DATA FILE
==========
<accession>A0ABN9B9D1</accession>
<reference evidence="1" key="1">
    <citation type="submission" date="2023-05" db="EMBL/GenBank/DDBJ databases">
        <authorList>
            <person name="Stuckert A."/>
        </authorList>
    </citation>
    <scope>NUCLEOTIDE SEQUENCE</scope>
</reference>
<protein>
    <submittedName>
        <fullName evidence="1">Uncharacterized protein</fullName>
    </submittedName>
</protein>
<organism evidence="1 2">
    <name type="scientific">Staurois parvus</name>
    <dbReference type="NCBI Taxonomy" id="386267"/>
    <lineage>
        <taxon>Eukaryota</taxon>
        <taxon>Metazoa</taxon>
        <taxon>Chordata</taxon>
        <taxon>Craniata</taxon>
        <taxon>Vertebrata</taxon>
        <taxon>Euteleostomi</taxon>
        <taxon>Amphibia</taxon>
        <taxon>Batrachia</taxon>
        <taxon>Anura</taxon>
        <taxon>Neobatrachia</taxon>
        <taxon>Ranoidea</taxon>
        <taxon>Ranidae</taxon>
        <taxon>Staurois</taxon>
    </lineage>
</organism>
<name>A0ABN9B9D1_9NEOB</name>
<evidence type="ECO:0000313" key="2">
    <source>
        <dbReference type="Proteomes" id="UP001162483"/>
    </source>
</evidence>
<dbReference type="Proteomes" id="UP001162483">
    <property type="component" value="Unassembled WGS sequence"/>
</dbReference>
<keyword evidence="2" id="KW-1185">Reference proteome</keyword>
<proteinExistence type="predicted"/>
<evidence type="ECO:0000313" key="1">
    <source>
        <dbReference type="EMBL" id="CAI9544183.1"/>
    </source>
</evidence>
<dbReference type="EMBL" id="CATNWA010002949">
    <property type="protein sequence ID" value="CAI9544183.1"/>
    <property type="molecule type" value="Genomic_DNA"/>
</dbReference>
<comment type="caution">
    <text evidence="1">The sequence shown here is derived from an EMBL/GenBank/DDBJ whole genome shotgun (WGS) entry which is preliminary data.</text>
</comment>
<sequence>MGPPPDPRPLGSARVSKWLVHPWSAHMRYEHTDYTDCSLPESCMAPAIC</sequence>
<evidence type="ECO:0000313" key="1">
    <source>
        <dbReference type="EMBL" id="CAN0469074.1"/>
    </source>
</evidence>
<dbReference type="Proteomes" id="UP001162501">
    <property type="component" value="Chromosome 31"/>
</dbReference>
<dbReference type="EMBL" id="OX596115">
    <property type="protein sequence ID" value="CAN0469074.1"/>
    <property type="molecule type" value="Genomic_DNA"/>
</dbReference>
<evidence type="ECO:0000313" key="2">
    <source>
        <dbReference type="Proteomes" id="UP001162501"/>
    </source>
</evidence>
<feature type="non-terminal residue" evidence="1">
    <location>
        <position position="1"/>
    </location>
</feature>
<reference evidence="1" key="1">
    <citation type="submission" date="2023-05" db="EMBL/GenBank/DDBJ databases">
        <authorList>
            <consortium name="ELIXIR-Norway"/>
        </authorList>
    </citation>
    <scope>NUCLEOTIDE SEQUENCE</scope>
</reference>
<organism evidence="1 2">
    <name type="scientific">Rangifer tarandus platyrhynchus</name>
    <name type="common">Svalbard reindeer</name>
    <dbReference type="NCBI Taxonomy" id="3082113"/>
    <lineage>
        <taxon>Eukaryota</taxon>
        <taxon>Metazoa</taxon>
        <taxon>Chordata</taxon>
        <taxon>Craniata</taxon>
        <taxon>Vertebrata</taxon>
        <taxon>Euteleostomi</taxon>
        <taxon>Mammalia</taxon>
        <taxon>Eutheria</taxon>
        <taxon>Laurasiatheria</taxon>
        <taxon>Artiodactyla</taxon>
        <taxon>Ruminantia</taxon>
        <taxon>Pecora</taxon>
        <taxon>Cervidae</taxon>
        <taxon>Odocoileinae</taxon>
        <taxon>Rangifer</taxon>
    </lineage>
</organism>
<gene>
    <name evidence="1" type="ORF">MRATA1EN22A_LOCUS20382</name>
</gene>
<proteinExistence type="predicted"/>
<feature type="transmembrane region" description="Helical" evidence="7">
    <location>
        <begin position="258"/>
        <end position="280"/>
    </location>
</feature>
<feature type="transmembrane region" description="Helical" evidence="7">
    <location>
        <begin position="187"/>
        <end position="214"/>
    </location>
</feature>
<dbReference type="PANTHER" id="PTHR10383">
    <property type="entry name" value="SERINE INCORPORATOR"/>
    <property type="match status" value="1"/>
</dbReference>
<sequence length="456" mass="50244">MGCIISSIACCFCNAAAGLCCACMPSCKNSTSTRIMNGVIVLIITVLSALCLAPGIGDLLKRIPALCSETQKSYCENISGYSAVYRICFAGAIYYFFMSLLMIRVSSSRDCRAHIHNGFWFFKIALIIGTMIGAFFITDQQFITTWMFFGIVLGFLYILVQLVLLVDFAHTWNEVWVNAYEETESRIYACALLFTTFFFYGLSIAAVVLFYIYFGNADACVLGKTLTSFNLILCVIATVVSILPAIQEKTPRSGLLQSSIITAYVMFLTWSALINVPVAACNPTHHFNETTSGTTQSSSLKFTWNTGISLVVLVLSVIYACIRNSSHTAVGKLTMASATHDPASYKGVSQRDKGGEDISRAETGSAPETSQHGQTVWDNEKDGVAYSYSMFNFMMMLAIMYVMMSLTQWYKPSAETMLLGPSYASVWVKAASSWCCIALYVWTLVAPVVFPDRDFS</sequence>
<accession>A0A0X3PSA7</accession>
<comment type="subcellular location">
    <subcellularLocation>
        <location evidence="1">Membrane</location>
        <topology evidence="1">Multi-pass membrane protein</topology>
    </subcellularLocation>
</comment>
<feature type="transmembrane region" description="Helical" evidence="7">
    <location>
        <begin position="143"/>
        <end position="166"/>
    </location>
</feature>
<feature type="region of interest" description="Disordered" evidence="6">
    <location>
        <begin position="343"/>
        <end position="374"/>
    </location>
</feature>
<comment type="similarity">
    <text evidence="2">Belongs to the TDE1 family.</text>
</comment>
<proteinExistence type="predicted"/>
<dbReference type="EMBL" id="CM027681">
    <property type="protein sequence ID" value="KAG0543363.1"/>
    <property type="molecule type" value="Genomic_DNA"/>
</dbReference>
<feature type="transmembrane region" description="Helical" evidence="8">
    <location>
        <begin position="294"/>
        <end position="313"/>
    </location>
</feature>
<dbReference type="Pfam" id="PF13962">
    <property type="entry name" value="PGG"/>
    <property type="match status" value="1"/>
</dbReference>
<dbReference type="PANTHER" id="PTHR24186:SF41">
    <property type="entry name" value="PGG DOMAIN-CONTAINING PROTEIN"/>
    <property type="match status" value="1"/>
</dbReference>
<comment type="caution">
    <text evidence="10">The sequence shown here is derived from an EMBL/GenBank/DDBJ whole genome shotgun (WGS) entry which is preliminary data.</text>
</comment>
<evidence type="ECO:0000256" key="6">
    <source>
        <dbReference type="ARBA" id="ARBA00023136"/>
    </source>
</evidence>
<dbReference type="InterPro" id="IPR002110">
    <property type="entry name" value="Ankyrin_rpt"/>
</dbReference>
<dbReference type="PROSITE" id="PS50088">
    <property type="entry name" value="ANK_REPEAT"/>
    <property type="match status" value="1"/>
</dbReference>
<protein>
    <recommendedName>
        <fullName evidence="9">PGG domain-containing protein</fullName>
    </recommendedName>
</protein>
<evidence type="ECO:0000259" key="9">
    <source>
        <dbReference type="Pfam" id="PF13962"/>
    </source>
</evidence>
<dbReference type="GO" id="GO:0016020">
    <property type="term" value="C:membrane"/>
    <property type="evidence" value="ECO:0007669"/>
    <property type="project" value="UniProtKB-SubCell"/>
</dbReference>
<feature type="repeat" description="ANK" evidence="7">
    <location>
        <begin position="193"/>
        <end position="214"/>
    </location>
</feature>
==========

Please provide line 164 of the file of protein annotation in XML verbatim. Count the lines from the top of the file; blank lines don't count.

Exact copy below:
<dbReference type="Pfam" id="PF13962">